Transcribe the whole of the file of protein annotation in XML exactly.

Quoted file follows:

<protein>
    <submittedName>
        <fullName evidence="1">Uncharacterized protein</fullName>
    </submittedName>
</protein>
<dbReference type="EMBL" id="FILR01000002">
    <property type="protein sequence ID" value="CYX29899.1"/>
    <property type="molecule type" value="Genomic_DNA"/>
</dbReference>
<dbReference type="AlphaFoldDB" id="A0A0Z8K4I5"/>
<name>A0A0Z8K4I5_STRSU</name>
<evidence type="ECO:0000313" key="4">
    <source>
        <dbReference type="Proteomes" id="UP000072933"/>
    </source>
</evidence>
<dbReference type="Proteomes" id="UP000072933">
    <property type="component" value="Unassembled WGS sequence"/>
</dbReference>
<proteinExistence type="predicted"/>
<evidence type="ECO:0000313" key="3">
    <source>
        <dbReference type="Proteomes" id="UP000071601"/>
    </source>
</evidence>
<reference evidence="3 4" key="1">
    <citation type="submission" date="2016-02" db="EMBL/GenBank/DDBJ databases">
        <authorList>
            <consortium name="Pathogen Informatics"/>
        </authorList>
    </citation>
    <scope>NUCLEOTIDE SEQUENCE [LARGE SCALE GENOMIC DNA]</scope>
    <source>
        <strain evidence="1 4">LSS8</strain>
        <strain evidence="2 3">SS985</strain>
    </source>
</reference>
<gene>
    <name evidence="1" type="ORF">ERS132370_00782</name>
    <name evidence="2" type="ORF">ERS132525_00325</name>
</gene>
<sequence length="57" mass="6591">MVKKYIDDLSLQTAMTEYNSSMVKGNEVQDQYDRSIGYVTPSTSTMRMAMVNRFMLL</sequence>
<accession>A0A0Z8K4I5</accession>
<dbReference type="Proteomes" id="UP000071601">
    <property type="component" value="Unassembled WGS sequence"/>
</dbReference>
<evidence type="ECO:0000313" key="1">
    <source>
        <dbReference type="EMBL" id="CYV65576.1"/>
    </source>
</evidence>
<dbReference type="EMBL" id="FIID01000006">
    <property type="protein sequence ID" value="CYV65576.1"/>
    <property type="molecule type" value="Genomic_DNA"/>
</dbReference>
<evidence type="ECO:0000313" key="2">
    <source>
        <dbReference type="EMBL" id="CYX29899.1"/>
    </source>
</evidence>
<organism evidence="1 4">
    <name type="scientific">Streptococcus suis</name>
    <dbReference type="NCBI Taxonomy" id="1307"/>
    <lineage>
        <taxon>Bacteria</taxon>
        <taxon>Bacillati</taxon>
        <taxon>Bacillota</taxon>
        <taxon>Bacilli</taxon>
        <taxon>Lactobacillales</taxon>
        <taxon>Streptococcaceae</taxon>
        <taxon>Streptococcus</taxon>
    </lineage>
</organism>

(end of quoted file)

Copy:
<protein>
    <submittedName>
        <fullName evidence="1">Uncharacterized protein</fullName>
    </submittedName>
</protein>
<dbReference type="EMBL" id="FILR01000002">
    <property type="protein sequence ID" value="CYX29899.1"/>
    <property type="molecule type" value="Genomic_DNA"/>
</dbReference>
<dbReference type="AlphaFoldDB" id="A0A0Z8K4I5"/>
<name>A0A0Z8K4I5_STRSU</name>
<evidence type="ECO:0000313" key="4">
    <source>
        <dbReference type="Proteomes" id="UP000072933"/>
    </source>
</evidence>
<dbReference type="Proteomes" id="UP000072933">
    <property type="component" value="Unassembled WGS sequence"/>
</dbReference>
<proteinExistence type="predicted"/>
<evidence type="ECO:0000313" key="3">
    <source>
        <dbReference type="Proteomes" id="UP000071601"/>
    </source>
</evidence>
<reference evidence="3 4" key="1">
    <citation type="submission" date="2016-02" db="EMBL/GenBank/DDBJ databases">
        <authorList>
            <consortium name="Pathogen Informatics"/>
        </authorList>
    </citation>
    <scope>NUCLEOTIDE SEQUENCE [LARGE SCALE GENOMIC DNA]</scope>
    <source>
        <strain evidence="1 4">LSS8</strain>
        <strain evidence="2 3">SS985</strain>
    </source>
</reference>
<gene>
    <name evidence="1" type="ORF">ERS132370_00782</name>
    <name evidence="2" type="ORF">ERS132525_00325</name>
</gene>
<sequence length="57" mass="6591">MVKKYIDDLSLQTAMTEYNSSMVKGNEVQDQYDRSIGYVTPSTSTMRMAMVNRFMLL</sequence>
<accession>A0A0Z8K4I5</accession>
<dbReference type="Proteomes" id="UP000071601">
    <property type="component" value="Unassembled WGS sequence"/>
</dbReference>
<evidence type="ECO:0000313" key="1">
    <source>
        <dbReference type="EMBL" id="CYV65576.1"/>
    </source>
</evidence>
<dbReference type="EMBL" id="FIID01000006">
    <property type="protein sequence ID" value="CYV65576.1"/>
    <property type="molecule type" value="Genomic_DNA"/>
</dbReference>
<evidence type="ECO:0000313" key="2">
    <source>
        <dbReference type="EMBL" id="CYX29899.1"/>
    </source>
</evidence>
<organism evidence="1 4">
    <name type="scientific">Streptococcus suis</name>
    <dbReference type="NCBI Taxonomy" id="1307"/>
    <lineage>
        <taxon>Bacteria</taxon>
        <taxon>Bacillati</taxon>
        <taxon>Bacillota</taxon>
        <taxon>Bacilli</taxon>
        <taxon>Lactobacillales</taxon>
        <taxon>Streptococcaceae</taxon>
        <taxon>Streptococcus</taxon>
    </lineage>
</organism>